and/or lactating is surrounded by uncertainty. The population of
women who are pregnant constitutes a signicant proportion of
patients who undergo cosmetic procedures because they often
experience reversible and sometimes irreversible cosmetic changes
during pregnancy. Dermatologists and other practitioners often
defer cosmetic treatment until the postpartum period due to the
lack of controlled data. (See Table 1.)
There is some consensus on the general principles with regard to
cosmetic procedures during pregnancy. Patient counseling is essen-
tial because patients should be made aware of all reported and theo-
retical risks that are associated with cosmetic procedures during
pregnancy. A thorough discussion also should include the current
lack of evidence on the safety of many of these procedures.
Non-essential surgical procedures should be deferred until at least
the second trimester of the pregnancy. The left lateral decubitus posi-
tion is the recommended positioning during surgery because it en-
sures optimum dynamics of the blood circulation. Safe hemostasis
during surgery can be achieved with either radiation surgery or
electrocoagulation but care should be taken to minimize patient ex-
posure to smoke during these procedures. Patients who are pregnant
are generally recommended to avoid the application of certain cos-
metic topical agents with unclear safety data including tazarotene
International Journal of Women's Dermatology xxx (2017) xxxxxx
Corresponding Author.
E-mail address: mtrivedi41@gmail.com (M.K. Trivedi).
http://dx.doi.org/10.1016/j.ijwd.2017.01.005
2352-6475/© 2017 Women's Dermatologic Society. Published by Elsevier Inc. This is an open access article under the CCBY-NC-ND license(http://creativecommons.org/licenses/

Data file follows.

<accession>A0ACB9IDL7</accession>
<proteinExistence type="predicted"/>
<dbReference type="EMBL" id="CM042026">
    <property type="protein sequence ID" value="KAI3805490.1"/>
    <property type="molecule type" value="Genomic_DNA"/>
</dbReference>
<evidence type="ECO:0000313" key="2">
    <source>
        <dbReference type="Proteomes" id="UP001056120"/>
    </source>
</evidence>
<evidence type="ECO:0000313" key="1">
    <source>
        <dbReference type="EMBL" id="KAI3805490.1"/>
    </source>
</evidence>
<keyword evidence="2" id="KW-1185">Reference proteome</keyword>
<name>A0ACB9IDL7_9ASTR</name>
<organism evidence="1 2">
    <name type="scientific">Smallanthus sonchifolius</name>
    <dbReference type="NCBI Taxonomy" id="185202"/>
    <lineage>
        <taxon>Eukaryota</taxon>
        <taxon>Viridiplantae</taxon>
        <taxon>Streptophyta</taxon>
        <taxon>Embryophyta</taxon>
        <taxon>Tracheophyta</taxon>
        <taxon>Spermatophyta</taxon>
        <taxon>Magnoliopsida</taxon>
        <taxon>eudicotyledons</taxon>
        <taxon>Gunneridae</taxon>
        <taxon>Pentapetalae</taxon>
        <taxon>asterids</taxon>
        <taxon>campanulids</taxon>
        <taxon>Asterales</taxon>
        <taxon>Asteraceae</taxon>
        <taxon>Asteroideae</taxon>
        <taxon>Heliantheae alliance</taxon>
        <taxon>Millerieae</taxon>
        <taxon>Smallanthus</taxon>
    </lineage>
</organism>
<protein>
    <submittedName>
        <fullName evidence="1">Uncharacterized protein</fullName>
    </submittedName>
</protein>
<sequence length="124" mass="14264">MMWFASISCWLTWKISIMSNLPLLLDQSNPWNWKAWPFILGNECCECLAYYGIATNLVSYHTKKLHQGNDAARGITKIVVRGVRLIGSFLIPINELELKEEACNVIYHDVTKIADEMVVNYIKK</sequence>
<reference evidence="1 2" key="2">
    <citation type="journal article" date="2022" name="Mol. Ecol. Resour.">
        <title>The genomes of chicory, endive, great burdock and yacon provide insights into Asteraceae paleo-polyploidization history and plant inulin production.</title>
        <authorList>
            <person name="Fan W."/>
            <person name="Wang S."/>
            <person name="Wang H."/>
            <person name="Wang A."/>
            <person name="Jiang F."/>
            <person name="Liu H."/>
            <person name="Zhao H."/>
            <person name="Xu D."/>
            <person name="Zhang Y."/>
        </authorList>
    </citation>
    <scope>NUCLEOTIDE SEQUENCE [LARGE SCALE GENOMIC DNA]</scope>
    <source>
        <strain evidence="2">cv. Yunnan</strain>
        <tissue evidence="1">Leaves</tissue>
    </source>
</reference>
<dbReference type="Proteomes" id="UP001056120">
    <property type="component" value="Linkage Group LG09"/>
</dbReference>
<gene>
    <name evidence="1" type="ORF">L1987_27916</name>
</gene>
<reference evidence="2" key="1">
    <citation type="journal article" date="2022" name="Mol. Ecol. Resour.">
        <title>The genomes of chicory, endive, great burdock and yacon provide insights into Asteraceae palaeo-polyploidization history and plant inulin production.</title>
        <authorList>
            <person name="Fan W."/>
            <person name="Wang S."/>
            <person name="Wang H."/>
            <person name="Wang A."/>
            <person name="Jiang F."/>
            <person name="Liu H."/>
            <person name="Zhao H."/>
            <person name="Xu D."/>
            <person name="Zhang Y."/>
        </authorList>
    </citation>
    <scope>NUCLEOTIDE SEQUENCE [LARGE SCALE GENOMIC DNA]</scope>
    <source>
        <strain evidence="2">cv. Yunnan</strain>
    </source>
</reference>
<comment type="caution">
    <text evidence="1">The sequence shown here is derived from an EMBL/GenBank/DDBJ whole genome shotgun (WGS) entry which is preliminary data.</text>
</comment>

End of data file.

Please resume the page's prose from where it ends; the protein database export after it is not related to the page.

by-nc-nd/4.0/).
Contents lists available at ScienceDirect
International Journal of Women's Dermatology
Please cite this article as: Trivedi MK, et al, A review of the safety of cosmetic procedures during pregnancy and lactation, (2017), http://
dx.doi.org/10.1016/j.ijwd.2017.01.005
and hydroquinone. The treatment of physiologic gestational changes
that may rebound during gestation and improve postpartum such as
melasma, hypertrichosis, and striae is not recommended (Lee et al.,
2013).
Methods
We attempted to consolidate data on the safety of commonly re-
quested cosmetic procedures in the population of pregnant and lac-
tating women after a systematic review of the current literature to
update the existing knowledge about the subject matter and guide
evidence-based care in the future. A systematic review of the current
literature was conducted with use of the PubMed database. Search
terms included local anesthetics, chemical peels, botulinum toxin,
llers, laser and light therapy, pregnancy, and safety, which were in-
cluded in several separate searches. The term epidural was excluded
and a lter for human-only studies was applied. In combination, a
total of 330 results were manually sorted to exclude articles that
were unrelated to the topic. A total of 25 articles were extracted
and reviewed. Due to a lack of controlled trials, individual case re-
ports and commentaries were included in the review. Prior review
literature including papers by Goldberg and Maloney (2013) and
Lee et al. (2013) was also referenced.
Results
Local and topical anesthetic drugs
Injectable anesthetic drugs
The main concerns when using injectable anesthetic drugs in pa-
tients who are pregnant include the amount of placental transfer and
possibility of teratogenicity (Richards and Stasko, 2002). Heinonen
et al. (1977) demonstrated the relative safety of lidocaine, benzo-
caine, propoxycaine, and tetracaine use during the rst trimester of
Table 1
Key recommendations on the safety of cosmetic procedure on the basis of current evidence
Cosmetic Procedure/Related
Procedure
Key Recommendations Key Studies
Injectable Anesthetic Drugs Lidocaine: Pregnancy category B, considered relatively safe to use during pregnancy
at doses used in dermatological procedures.
Benzocaine, bupivacaine, and mepivacaine, tetracaine: Pregnancy category C,
no studies to adequately dene risk during pregnancy.
Heinonen et al., 1977
Hagai et al., 2015
Moore, 1998
Richards and Stasko, 2002
Topical Anesthetic Drugs 2.5% lidocaine/prilocaine: Pregnancy category B, considered safe. Avoid ocular surfaces.
Benzocaine: Pregnancy category C, methemoglobinemia in infants.
Tetracaine: Pregnancy category C, preferred for eyelid/periocular procedures.
Guay, 2009
Lee et al., 2013 (Review)
Minor Procedures Snipping, shaving, liquid nitrogen therapy, removal of hemagiomas with electrocautery